In East Wall, Dancers Storm the Tower of London
For all of its historic sites, the pulse of London can be found in its diversity, and the constant collision of the new with the old. Hofesh Shechter Company and East London Dance are pulling this dichotomy into the spotlight with East Wall, the culmination of a three-year collaboration celebrating the communities of East London. Directed by Hofesh Shechter, four young, London-based choreographers—Becky Namgauds, Duwane Taylor, James Finnemore and Joseph Toonga—weave together their wildly disparate styles for an outdoor spectacle featuring more than 150 dancers and musicians performing at one of the city's most iconic structures: the Tower of London. July 18–22. eastwall.org.
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Inside a bustling television studio in Los Angeles, Lindsay Arnold Cusick hears the words "Five minutes to showtime." While dancers and celebrities covered head to toe in sequins whirl around preparing for their live performances on "Dancing with the Stars," Cusick pauses to say a prayer to God and express her gratitude.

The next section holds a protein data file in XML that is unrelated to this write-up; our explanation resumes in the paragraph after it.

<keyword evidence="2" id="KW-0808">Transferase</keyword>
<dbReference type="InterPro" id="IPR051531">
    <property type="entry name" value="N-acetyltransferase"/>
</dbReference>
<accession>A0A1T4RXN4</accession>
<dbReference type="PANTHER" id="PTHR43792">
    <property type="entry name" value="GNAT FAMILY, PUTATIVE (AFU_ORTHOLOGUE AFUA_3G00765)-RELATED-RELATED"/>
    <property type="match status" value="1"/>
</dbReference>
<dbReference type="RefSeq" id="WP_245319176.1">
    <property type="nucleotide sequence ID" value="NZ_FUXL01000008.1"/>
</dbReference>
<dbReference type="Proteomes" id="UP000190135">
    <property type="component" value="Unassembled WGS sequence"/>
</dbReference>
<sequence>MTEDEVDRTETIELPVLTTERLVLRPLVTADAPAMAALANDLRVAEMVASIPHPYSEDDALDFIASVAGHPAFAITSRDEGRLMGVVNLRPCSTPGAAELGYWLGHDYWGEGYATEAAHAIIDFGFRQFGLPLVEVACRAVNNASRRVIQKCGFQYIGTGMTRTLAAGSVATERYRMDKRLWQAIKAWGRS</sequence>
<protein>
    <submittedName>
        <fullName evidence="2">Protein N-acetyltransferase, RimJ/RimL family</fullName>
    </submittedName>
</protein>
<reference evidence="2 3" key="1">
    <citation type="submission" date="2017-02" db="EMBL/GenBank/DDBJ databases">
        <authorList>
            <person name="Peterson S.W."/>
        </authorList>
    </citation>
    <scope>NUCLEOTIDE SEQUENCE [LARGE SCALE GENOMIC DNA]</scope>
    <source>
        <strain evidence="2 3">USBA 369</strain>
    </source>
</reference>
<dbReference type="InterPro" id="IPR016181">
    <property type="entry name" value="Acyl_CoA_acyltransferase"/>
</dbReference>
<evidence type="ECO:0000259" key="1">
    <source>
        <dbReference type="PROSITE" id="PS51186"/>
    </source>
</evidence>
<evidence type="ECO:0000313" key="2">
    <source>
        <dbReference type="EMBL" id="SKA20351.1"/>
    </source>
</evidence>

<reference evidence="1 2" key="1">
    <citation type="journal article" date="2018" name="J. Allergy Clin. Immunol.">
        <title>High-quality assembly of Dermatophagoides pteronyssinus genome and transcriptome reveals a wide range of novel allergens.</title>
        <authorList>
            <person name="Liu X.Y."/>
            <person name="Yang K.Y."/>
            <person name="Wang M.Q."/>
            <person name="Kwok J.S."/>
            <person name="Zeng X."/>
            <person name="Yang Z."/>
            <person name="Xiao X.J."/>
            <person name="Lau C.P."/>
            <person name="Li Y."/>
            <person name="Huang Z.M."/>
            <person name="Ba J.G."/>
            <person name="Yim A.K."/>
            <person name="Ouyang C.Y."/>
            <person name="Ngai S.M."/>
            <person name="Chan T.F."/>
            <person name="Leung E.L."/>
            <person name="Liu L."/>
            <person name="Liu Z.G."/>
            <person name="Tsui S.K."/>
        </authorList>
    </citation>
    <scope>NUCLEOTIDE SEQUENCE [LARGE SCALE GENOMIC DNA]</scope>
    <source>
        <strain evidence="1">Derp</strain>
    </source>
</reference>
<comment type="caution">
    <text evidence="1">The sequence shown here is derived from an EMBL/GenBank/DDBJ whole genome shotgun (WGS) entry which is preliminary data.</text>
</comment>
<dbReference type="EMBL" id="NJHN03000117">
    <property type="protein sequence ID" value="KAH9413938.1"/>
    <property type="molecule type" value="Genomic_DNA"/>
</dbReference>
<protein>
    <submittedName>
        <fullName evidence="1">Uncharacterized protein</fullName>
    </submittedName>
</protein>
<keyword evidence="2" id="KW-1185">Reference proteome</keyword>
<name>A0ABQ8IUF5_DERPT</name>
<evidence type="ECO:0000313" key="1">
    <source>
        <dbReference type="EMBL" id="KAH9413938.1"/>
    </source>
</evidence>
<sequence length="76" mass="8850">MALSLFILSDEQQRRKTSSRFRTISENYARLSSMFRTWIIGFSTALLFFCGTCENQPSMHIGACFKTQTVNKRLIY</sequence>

"I know that it's not a given, and I'm grateful for the opportunity to do what I love for a living," says Cusick, a member of The Church of Jesus Christ of Latter-day Saints. For her, prayer is a ritualized expression of her faith that she has maintained since she was a girl in Provo, Utah. Even with her seven-plus years of industry experience, she always takes a moment to steady herself and close her prayer in Christ's name before rushing onto the stage.
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Now, the show has secured a Broadway theater, with previews starting July 6 at the Neil Simon Theater.
In the October 1969 issue of Dance Magazine, we spoke with Jacques d'Amboise, then 20 years into his career with New York City Ballet. Though he became a principal dancer in 1953, the star admitted that it hadn't all been smooth sailing.
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